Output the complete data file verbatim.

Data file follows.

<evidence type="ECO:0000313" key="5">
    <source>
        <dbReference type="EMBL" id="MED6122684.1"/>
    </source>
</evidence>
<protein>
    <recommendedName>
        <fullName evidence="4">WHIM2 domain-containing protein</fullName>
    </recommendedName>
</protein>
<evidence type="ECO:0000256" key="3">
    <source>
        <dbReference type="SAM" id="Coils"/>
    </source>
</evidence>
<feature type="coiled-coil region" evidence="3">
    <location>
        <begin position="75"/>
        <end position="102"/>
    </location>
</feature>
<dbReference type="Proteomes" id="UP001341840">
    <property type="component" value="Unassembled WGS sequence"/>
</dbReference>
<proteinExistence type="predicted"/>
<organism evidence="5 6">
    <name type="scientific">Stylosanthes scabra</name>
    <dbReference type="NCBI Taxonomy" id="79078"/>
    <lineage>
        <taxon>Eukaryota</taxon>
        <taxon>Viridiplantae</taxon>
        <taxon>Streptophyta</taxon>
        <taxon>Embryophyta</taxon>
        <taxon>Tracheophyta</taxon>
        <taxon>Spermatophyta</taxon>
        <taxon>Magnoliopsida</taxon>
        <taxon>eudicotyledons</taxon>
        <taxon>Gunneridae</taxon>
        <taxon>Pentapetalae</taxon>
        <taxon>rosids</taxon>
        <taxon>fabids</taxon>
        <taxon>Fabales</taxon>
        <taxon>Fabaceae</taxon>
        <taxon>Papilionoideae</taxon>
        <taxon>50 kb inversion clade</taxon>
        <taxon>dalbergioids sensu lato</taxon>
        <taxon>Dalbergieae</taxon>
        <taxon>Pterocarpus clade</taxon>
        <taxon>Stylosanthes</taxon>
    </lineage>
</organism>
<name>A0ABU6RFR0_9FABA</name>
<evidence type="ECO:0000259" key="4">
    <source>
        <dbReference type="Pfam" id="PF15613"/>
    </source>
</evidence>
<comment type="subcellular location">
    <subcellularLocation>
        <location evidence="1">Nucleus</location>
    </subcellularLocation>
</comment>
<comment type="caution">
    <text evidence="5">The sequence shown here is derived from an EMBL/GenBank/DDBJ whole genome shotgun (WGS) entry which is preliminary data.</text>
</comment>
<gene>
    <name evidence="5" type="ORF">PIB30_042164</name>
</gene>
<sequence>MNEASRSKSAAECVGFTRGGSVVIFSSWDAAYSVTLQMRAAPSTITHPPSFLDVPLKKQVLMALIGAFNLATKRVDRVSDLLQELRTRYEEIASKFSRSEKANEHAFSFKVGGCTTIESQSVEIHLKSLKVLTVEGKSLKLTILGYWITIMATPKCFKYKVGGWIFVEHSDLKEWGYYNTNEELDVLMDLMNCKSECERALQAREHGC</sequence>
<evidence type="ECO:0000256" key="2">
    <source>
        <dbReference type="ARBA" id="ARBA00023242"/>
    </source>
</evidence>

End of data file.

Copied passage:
<evidence type="ECO:0000313" key="5">
    <source>
        <dbReference type="EMBL" id="MED6122684.1"/>
    </source>
</evidence>
<protein>
    <recommendedName>
        <fullName evidence="4">WHIM2 domain-containing protein</fullName>
    </recommendedName>
</protein>
<evidence type="ECO:0000256" key="3">
    <source>
        <dbReference type="SAM" id="Coils"/>
    </source>
</evidence>
<feature type="coiled-coil region" evidence="3">
    <location>
        <begin position="75"/>
        <end position="102"/>
    </location>
</feature>
<dbReference type="Proteomes" id="UP001341840">
    <property type="component" value="Unassembled WGS sequence"/>
</dbReference>
<proteinExistence type="predicted"/>
<organism evidence="5 6">
    <name type="scientific">Stylosanthes scabra</name>
    <dbReference type="NCBI Taxonomy" id="79078"/>
    <lineage>
        <taxon>Eukaryota</taxon>
        <taxon>Viridiplantae</taxon>
        <taxon>Streptophyta</taxon>
        <taxon>Embryophyta</taxon>
        <taxon>Tracheophyta</taxon>
        <taxon>Spermatophyta</taxon>
        <taxon>Magnoliopsida</taxon>
        <taxon>eudicotyledons</taxon>
        <taxon>Gunneridae</taxon>
        <taxon>Pentapetalae</taxon>
        <taxon>rosids</taxon>
        <taxon>fabids</taxon>
        <taxon>Fabales</taxon>
        <taxon>Fabaceae</taxon>
        <taxon>Papilionoideae</taxon>
        <taxon>50 kb inversion clade</taxon>
        <taxon>dalbergioids sensu lato</taxon>
        <taxon>Dalbergieae</taxon>
        <taxon>Pterocarpus clade</taxon>
        <taxon>Stylosanthes</taxon>
    </lineage>
</organism>
<name>A0ABU6RFR0_9FABA</name>
<evidence type="ECO:0000259" key="4">
    <source>
        <dbReference type="Pfam" id="PF15613"/>
    </source>
</evidence>
<comment type="subcellular location">
    <subcellularLocation>
        <location evidence="1">Nucleus</location>
    </subcellularLocation>
</comment>
<comment type="caution">
    <text evidence="5">The sequence shown here is derived from an EMBL/GenBank/DDBJ whole genome shotgun (WGS) entry which is preliminary data.</text>
</comment>
<gene>
    <name evidence="5" type="ORF">PIB30_042164</name>
</gene>
<sequence>MNEASRSKSAAECVGFTRGGSVVIFSSWDAAYSVTLQMRAAPSTITHPPSFLDVPLKKQVLMALIGAFNLATKRVDRVSDLLQELRTRYEEIASKFSRSEKANEHAFSFKVGGCTTIESQSVEIHLKSLKVLTVEGKSLKLTILGYWITIMATPKCFKYKVGGWIFVEHSDLKEWGYYNTNEELDVLMDLMNCKSECERALQAREHGC</sequence>
<evidence type="ECO:0000256" key="2">
    <source>
        <dbReference type="ARBA" id="ARBA00023242"/>
    </source>
</evidence>